Our next category is stuff. This includes everything from toys to fashion. In a world of fast fashion we see around one garbage truck of clothing (2,625 kg or roughly 6,000 pounds) tossed into or burned a landfill every second. This is a result of lower quality garments that are discarded after every seven to eight wears. How do we address these issues? Your Plan, Your Planet does a great job at addressing simple ways we can take care of our stuff to prevent it from ending up in a landfill. This could be as easy as donating to Goodwill or just a different mindset toward buying clothing. Hopefully like me, you learn about becoming a conscious consumer in our circular economy.
Last but not least, Your Plan, Your Planet approaches the topic of energy. If you are like me, when you hear the word sustainability your mind goes to sustainable energy sources. Instead of looking at energy from a community or state wide lens this module goes over ways you can conserve energy and even save money in your home. This could be as simple as unplugging a TV or installing LED or CFL light bulbs, which use 75% less energy and lasts eight times longer. With American households' using the power produced by 50 power plants to just run electronics that we are not using it makes sense to unplug your TV, gaming console or washing machine. It is the simple things that add up to make a difference.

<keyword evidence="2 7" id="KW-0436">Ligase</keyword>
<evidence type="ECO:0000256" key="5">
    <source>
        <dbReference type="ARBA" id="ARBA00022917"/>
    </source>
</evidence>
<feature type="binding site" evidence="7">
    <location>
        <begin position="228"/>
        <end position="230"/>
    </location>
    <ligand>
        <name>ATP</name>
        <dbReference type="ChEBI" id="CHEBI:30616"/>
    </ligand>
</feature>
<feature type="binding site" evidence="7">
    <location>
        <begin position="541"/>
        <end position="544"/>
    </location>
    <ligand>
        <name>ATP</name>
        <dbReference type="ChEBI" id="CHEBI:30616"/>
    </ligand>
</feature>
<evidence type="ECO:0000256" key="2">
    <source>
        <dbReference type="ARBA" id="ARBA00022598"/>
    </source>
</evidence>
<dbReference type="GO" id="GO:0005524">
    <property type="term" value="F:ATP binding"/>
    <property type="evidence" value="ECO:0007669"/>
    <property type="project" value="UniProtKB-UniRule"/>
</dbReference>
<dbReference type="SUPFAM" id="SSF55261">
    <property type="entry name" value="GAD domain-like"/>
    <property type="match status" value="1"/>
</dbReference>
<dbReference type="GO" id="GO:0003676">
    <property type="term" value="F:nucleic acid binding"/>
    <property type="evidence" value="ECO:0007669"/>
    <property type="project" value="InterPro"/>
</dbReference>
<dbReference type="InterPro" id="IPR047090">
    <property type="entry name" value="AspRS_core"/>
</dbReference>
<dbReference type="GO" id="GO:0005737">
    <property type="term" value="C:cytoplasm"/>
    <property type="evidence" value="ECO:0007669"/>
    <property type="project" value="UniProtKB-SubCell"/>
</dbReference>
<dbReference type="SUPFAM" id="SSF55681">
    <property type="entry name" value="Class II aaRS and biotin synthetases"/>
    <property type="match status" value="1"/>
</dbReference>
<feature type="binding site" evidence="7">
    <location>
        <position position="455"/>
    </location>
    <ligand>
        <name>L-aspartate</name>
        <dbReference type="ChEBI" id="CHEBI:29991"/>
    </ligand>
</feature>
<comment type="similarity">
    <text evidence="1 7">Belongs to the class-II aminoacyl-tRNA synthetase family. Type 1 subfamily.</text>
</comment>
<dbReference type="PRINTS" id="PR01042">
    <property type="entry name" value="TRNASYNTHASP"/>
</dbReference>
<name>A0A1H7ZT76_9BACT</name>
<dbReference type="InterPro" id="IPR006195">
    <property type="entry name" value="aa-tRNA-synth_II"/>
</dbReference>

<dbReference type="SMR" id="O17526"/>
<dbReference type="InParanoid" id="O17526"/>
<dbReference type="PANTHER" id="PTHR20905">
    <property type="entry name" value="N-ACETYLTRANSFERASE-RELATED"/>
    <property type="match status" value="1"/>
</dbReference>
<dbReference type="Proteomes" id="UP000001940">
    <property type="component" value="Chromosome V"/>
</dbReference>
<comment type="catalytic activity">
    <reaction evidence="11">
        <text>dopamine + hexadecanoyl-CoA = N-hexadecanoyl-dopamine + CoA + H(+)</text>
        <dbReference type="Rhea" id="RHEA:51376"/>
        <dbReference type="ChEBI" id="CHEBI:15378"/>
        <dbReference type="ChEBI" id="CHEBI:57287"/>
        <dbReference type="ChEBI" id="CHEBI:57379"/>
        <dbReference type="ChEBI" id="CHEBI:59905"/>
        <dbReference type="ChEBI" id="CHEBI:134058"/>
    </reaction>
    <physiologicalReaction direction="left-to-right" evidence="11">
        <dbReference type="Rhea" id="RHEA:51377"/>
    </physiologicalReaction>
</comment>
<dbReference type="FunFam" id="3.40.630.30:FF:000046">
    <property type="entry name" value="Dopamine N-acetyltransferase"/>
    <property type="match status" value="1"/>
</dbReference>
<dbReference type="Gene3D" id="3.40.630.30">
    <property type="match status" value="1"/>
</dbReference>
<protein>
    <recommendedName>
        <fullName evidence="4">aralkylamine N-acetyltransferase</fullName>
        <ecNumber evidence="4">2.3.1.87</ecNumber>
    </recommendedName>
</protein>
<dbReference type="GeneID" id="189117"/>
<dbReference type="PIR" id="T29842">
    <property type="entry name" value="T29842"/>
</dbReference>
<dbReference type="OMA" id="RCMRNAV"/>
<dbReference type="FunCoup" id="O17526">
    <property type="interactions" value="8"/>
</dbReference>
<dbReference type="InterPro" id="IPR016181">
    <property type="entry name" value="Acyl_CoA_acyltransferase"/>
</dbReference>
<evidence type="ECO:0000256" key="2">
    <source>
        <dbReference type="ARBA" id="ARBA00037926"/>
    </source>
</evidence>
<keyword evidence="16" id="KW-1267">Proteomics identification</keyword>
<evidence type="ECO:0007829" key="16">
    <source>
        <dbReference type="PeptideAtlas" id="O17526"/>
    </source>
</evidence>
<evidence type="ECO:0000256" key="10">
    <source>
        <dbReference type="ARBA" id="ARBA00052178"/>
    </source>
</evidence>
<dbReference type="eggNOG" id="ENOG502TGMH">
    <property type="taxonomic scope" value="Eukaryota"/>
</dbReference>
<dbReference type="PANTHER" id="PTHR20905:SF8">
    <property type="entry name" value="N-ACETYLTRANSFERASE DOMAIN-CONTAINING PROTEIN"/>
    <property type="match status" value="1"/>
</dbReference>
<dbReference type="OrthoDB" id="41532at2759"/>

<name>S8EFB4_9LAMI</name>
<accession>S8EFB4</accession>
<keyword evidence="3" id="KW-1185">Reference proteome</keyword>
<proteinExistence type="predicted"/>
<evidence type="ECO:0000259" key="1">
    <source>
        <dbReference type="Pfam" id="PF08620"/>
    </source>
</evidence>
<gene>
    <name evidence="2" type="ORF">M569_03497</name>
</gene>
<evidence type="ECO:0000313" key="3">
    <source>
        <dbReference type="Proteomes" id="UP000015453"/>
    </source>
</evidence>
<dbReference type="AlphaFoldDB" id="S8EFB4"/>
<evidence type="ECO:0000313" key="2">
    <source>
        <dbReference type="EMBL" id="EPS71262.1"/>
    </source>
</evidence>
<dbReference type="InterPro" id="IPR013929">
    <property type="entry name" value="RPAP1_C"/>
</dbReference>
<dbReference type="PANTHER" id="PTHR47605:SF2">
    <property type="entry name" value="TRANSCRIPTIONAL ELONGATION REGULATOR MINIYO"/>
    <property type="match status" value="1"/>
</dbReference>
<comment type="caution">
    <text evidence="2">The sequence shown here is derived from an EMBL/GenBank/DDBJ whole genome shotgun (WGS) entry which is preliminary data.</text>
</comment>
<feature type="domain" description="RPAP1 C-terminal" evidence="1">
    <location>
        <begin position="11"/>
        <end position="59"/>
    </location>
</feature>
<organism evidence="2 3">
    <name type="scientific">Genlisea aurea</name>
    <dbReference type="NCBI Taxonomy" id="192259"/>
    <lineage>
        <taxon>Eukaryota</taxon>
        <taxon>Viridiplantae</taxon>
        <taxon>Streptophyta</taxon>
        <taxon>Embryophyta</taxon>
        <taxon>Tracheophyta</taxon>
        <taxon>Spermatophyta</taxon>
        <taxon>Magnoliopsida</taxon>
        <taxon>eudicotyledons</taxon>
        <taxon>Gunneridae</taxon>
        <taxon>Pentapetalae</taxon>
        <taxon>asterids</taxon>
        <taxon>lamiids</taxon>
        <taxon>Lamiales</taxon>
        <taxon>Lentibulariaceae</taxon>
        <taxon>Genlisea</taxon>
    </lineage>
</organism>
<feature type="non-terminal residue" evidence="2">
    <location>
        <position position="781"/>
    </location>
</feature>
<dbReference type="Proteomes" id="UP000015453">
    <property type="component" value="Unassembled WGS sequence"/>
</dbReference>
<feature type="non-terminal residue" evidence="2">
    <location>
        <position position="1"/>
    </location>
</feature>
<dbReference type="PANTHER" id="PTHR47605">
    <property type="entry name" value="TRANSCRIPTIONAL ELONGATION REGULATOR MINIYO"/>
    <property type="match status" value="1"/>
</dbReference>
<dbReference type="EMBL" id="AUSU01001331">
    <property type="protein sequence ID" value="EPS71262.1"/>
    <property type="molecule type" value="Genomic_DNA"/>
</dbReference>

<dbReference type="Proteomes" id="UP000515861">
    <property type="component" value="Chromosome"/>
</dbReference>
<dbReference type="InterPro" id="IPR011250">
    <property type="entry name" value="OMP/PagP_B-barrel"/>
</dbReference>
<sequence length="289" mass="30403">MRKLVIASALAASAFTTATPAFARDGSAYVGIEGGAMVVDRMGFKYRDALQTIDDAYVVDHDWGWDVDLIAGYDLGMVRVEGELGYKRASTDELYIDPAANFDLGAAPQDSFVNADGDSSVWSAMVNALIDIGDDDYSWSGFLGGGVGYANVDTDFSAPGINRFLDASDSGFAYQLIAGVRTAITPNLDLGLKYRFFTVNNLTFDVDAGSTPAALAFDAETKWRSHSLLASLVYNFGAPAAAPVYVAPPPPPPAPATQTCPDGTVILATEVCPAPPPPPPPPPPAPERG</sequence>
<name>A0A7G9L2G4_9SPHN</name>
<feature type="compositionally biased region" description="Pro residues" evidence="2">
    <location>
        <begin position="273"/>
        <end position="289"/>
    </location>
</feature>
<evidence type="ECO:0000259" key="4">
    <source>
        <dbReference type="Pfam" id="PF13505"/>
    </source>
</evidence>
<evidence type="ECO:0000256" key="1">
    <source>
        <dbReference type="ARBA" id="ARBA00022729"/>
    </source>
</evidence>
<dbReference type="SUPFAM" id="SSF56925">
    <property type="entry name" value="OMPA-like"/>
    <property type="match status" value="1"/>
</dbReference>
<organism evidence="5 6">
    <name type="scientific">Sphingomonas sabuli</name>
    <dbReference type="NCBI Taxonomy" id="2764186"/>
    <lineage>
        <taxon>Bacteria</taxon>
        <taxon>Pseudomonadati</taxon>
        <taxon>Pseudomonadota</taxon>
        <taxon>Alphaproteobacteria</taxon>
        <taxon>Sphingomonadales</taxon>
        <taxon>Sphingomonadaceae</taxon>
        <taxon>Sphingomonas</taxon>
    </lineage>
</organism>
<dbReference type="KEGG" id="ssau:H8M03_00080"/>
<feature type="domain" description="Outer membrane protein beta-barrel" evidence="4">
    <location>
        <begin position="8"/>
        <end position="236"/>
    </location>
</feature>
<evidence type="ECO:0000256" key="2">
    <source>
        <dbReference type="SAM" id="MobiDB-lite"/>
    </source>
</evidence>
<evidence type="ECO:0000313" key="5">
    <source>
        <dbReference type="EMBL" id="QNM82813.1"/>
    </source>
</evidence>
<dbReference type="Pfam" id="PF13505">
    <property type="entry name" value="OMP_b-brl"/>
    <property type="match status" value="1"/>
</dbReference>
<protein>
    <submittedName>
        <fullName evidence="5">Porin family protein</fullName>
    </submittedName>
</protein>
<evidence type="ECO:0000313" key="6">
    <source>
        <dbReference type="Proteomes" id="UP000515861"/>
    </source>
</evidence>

I hope you use this resource as a way to analyze your habits in relation to water, food, stuff and energy and maybe pick up some tips along the way. I challenge you to take on every pledge offered to you to do your part in taking care of our planet. This program is about establishing a plan that will work for you to make an impact. Keep in mind that every small step you take is a step to a better world. You don't have to make huge life style changes to be more sustainable, it is the little things. I want to end with two quotes. The first is "If not us, who? If not now, when?" from President JFK. It is calling Americans and the country as a whole to action. With changing climates and extreme weather the impact of humans on our environment is no longer a debate, but approaching an accepted fact. It is our roles as citizens to take action and reduce our negative impacts on the world and make it a better place than the one we were born into. My second quote to think about is from Dr. Seuss, and I am sure a majority of you have heard it, but "Unless someone like you cares a whole awful lot, nothing is going to get better. It's not!". Even though we hear this quote a lot in relation to sustainability it is important to address its meaning. It take one person starting something or doing something to get the ball rolling to make a big impact and a difference in our world. The little steps may seem small and insignificant, but by doing them you are making a positive difference in our world and I would like to thank you for making that change! Have an amazing day and stay positive!
https://yourplanyourplanet.sustainability.google/ (Your Plan, Your Planet)
-facts that were not directly referenced were obtained through completing the Your Plan, Your Planet program.
https://www.feedingamerica.org/ (Feeding America)
About the Author:
My name is Erica Dodge and am the Education and Outreach Coordinator at Clear Creek Amana Community School District. I am working on a Master's Degree in Secondary Science Education at the University of Iowa. I hope to spread awareness about sustainability and environmental issues to my community and future students.